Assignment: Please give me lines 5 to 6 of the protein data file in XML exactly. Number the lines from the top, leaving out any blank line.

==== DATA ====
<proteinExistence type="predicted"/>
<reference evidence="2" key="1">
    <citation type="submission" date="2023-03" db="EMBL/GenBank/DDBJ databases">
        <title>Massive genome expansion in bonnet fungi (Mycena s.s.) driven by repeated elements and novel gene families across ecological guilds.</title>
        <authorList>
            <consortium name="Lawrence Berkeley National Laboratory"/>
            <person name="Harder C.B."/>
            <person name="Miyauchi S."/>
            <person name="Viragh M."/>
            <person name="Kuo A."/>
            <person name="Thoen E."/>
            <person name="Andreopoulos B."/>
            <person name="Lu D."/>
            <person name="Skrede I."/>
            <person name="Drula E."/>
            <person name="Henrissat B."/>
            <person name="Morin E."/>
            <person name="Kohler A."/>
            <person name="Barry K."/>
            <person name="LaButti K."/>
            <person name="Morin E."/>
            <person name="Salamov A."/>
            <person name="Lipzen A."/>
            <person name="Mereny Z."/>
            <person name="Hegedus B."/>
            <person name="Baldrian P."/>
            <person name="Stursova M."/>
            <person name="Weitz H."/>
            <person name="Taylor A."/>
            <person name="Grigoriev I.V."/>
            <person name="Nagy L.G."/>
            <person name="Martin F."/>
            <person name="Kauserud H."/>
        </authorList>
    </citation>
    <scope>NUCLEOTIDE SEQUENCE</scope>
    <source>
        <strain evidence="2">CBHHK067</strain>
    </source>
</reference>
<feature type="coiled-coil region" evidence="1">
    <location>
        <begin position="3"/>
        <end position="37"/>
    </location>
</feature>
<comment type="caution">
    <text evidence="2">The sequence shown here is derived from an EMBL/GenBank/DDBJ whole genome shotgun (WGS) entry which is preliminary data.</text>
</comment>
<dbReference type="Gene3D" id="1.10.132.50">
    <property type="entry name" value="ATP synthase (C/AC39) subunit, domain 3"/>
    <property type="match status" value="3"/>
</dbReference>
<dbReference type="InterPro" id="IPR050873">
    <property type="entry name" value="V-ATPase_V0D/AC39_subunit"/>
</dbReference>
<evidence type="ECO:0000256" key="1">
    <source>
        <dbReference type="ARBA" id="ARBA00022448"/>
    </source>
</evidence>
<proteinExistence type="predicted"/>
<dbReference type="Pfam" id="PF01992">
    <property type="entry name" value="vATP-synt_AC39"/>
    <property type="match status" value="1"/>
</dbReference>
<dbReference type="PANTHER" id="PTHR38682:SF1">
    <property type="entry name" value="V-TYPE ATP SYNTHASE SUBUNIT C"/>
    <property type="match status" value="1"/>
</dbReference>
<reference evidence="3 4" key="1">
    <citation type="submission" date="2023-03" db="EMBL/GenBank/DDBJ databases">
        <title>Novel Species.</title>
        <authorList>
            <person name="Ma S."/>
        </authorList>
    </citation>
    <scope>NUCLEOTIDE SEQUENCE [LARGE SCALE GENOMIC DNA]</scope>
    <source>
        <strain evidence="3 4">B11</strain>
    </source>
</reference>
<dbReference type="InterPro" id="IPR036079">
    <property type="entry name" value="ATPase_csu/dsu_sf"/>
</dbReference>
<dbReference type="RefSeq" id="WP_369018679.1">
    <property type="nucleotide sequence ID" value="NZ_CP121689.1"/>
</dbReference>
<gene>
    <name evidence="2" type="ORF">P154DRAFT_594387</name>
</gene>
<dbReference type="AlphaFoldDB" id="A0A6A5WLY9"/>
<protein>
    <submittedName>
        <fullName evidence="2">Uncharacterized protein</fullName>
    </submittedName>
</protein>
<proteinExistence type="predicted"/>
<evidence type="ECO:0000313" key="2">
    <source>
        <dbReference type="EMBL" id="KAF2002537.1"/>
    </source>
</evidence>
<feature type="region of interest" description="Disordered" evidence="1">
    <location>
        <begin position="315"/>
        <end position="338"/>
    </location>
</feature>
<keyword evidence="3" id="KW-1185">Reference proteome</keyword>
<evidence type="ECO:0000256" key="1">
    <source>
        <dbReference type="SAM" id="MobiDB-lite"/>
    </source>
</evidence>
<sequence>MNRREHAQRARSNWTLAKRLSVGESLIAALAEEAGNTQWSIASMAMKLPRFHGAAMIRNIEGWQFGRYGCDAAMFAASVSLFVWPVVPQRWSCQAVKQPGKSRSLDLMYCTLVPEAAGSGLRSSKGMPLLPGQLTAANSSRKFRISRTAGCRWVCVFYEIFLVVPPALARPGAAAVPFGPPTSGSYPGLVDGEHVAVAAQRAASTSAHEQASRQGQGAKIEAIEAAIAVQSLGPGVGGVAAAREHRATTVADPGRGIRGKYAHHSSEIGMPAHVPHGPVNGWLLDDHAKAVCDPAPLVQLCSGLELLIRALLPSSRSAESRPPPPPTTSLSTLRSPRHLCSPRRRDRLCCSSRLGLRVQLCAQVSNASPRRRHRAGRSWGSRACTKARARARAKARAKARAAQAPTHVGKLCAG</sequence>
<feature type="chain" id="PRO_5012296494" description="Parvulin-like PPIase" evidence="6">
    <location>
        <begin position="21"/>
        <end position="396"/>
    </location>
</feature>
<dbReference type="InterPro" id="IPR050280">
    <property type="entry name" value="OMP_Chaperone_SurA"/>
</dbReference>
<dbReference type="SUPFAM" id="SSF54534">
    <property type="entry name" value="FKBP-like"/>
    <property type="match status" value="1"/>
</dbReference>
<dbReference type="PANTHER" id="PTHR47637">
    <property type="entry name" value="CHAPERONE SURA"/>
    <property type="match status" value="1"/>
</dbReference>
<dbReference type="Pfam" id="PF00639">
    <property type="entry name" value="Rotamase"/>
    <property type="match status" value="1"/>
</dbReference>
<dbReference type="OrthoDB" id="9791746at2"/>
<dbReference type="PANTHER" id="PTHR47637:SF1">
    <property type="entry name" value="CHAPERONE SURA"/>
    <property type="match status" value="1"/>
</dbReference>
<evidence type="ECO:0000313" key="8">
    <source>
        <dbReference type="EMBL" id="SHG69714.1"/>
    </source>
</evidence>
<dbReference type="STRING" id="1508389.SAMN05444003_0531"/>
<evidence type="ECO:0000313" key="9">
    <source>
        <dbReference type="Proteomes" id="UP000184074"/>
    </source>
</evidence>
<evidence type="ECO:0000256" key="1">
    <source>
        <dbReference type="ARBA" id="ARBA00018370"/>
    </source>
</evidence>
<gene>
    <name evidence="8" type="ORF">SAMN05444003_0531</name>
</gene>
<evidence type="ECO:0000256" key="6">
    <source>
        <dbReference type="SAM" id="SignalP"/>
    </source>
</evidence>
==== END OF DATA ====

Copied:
        <authorList>
            <consortium name="Lawrence Berkeley National Laboratory"/>